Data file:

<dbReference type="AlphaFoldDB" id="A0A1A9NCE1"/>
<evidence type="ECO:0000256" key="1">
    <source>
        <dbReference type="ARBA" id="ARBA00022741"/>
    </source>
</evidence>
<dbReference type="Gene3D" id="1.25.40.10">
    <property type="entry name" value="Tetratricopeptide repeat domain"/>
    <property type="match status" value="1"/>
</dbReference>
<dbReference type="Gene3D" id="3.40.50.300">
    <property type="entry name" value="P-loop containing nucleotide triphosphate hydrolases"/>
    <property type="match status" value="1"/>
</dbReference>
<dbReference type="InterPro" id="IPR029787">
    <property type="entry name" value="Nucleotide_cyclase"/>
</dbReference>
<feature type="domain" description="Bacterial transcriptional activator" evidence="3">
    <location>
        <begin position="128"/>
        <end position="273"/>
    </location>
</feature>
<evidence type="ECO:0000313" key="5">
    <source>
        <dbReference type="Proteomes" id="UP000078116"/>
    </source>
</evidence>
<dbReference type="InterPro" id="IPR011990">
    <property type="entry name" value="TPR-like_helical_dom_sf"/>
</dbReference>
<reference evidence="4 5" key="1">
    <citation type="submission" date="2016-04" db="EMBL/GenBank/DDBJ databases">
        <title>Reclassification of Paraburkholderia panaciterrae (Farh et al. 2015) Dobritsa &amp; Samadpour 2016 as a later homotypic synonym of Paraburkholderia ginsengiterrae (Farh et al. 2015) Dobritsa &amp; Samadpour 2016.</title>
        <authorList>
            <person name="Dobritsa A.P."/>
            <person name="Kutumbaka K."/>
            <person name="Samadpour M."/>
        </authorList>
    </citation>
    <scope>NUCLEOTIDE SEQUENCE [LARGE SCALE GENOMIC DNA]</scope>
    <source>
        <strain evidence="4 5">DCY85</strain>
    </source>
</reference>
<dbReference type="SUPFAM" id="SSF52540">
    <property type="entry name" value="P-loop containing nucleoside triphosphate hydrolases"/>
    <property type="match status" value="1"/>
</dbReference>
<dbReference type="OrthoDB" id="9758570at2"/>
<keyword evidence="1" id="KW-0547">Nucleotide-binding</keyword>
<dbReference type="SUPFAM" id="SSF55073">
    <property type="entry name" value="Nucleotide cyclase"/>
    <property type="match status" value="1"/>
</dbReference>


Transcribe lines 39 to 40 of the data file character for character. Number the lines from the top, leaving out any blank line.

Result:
        </authorList>
    </citation>